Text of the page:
Napoleon's force at this point numbered about 135,000, but his men and horses were tired, and many were sick. Napoleon himself was suffering from a recurrent bladder problem, which may account for the fact that he did not show himself near the front in this battle as he was wont to do. He spent 6 September reconnoi-tering the field and then decided on a frontal assault against the Great Redoubt after first seizing the town of Borodino. His trusted cavalry commander Davout suggested taking 40,000 cavalry in a great sweep around the Russian left flank, but Napoleon demurred: it would take away too many men and the horses were really in no condition for such a move. Having made this decision, Napoleon spent an uneasy night, worrying about the possibility of yet another Russian withdrawal, the news of a major defeat of his forces at Salamanca in Spain, and his own physical problems.
The battle opened with a French artillery barrage at 0600. Napoleon hoped that this would loosen up the defense sufficiently for his cavalry to charge. That would force the Russian infantry into defensive squares, which would make them easier targets for the light artillery that advanced with the cavalry. After pulverizing the squares, the infantry should take the ground, and the cavalry reserves should provoke a rout. That was the plan, but the Russians proved remarkably uncooperative. Although within an hour the French forces captured the towns anchoring both flanks, the Russians refused to be dismayed. The Great Redoubt proved unassailable, and the French moved their men from Borodino, on the north bank of the Kalatsha, across the river to support the attack. That move convinced Kutusov that his right flank would not be turned, so he rapidly transferred troops from that flank to the fighting around Utitsa on his left flank.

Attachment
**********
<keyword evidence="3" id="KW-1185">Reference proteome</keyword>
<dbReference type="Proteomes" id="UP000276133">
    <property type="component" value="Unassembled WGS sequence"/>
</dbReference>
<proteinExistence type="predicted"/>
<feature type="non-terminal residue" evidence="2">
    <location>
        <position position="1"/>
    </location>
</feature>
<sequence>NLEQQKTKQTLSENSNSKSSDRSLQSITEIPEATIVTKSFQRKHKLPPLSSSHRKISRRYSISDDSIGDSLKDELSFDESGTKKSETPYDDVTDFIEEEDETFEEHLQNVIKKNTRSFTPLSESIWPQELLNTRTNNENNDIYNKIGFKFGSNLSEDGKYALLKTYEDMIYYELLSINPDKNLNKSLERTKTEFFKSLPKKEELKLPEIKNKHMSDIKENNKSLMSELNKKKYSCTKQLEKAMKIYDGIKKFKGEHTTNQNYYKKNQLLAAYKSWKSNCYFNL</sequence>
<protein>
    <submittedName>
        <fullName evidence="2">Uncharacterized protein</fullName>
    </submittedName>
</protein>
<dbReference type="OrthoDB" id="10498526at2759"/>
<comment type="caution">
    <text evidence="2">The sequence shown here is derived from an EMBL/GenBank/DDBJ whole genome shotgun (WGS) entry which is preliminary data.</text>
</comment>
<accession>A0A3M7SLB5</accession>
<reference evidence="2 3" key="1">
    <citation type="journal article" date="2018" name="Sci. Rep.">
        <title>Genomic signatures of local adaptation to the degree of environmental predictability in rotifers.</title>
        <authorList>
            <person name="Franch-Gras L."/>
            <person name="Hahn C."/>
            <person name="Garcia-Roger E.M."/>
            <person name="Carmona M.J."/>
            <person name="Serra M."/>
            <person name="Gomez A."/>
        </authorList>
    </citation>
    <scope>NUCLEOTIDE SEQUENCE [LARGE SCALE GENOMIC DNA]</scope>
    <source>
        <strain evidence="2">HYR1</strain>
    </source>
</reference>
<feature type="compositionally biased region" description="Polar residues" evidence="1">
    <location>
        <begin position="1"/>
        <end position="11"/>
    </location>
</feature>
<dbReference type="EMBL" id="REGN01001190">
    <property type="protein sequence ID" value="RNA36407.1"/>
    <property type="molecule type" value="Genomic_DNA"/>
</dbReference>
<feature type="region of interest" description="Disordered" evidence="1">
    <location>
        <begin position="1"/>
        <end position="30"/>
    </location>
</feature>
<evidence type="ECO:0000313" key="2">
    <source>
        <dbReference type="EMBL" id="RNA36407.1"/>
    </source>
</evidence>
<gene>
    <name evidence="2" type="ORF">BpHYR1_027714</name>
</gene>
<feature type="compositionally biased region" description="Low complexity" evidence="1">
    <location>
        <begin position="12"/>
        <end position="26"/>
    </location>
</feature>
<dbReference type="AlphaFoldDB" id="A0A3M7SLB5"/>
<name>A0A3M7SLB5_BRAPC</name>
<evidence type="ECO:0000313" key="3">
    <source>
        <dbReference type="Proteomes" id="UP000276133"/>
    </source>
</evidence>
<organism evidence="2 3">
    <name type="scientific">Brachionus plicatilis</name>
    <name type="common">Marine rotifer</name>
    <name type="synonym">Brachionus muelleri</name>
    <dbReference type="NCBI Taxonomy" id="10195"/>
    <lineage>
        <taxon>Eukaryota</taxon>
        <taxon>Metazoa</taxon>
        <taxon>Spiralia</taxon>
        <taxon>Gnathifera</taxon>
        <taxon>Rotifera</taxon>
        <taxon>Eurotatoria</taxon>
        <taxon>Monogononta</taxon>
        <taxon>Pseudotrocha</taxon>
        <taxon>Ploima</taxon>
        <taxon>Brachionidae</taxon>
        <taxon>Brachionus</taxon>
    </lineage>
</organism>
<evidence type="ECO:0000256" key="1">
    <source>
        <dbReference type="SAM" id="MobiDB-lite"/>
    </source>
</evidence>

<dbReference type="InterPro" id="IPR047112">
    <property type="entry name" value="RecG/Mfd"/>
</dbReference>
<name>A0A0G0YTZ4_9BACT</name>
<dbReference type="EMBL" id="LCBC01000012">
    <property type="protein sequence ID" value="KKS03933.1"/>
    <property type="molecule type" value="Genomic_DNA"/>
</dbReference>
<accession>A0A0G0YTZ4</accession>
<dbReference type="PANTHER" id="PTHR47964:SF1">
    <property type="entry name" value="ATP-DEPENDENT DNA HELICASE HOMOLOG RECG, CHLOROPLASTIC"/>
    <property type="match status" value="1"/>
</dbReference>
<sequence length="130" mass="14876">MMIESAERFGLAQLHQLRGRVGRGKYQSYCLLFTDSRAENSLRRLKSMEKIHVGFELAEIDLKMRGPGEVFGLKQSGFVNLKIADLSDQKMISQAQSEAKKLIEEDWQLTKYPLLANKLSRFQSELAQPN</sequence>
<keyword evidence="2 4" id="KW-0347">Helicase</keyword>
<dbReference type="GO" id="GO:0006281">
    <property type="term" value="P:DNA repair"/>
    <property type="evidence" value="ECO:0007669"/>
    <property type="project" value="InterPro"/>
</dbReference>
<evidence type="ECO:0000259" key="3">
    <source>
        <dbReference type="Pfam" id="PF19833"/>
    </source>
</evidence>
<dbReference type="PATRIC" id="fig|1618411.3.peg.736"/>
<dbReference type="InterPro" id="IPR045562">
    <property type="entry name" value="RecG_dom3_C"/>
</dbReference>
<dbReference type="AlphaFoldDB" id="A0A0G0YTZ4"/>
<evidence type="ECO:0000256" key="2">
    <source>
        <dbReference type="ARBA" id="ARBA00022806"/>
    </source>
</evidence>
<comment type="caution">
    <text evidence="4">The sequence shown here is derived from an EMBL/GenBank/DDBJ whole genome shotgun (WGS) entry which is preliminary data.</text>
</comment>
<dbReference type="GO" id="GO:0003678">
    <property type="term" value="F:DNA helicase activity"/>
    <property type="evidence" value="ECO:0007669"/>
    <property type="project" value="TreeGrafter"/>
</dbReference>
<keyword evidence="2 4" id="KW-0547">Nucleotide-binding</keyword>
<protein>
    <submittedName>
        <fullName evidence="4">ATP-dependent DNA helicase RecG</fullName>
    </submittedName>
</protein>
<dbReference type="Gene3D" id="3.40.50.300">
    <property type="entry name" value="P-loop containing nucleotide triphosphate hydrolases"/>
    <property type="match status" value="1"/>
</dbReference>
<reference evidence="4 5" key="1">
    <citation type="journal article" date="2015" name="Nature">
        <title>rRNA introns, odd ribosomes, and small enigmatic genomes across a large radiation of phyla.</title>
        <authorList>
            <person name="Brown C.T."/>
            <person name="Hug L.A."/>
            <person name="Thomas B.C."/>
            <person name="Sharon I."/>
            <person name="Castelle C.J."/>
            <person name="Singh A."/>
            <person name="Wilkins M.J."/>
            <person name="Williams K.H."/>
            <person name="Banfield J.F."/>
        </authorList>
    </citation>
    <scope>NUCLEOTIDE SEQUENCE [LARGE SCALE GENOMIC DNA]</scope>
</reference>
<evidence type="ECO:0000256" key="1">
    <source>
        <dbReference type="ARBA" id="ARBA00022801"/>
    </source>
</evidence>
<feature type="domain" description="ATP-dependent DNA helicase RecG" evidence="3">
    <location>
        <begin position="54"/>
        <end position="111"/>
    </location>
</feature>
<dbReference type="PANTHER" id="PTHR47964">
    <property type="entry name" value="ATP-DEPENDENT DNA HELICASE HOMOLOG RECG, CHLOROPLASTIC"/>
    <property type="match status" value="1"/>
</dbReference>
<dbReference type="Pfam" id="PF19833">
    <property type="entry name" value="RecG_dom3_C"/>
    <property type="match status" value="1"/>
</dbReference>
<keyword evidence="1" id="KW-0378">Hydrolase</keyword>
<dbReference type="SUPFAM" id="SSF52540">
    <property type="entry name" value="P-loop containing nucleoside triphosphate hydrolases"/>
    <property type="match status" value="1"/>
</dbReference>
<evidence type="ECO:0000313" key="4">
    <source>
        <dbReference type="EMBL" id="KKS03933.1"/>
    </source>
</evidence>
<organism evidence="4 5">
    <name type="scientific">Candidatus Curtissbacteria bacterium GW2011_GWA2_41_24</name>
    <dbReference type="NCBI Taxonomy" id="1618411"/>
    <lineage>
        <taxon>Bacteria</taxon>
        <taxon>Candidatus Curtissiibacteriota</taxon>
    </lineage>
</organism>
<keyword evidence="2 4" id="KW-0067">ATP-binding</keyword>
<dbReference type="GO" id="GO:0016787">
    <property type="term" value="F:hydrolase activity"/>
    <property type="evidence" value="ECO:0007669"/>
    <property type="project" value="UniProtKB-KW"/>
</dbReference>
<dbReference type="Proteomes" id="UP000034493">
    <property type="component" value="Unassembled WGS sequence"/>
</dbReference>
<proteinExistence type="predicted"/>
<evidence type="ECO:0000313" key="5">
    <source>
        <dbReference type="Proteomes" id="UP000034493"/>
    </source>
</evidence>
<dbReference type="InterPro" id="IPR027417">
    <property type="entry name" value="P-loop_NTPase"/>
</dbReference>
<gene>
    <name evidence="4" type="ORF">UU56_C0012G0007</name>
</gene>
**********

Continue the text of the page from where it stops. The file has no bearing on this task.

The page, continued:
All along the front, the French made progress, but it was slow and costly. The Russians stubbornly defended their smaller redoubts in the center, and the arrival of Russians from the right to the left flank forced the French to withdraw temporarily from Utitsa. At several points during the day, a commitment of reserves at a particular point would have carried the day, but oddly Napoleon refused to commit the Old Guard, the core of veterans upon whom he had always depended for the killing blow in the past. That refusal probably cost him the major victory he desired.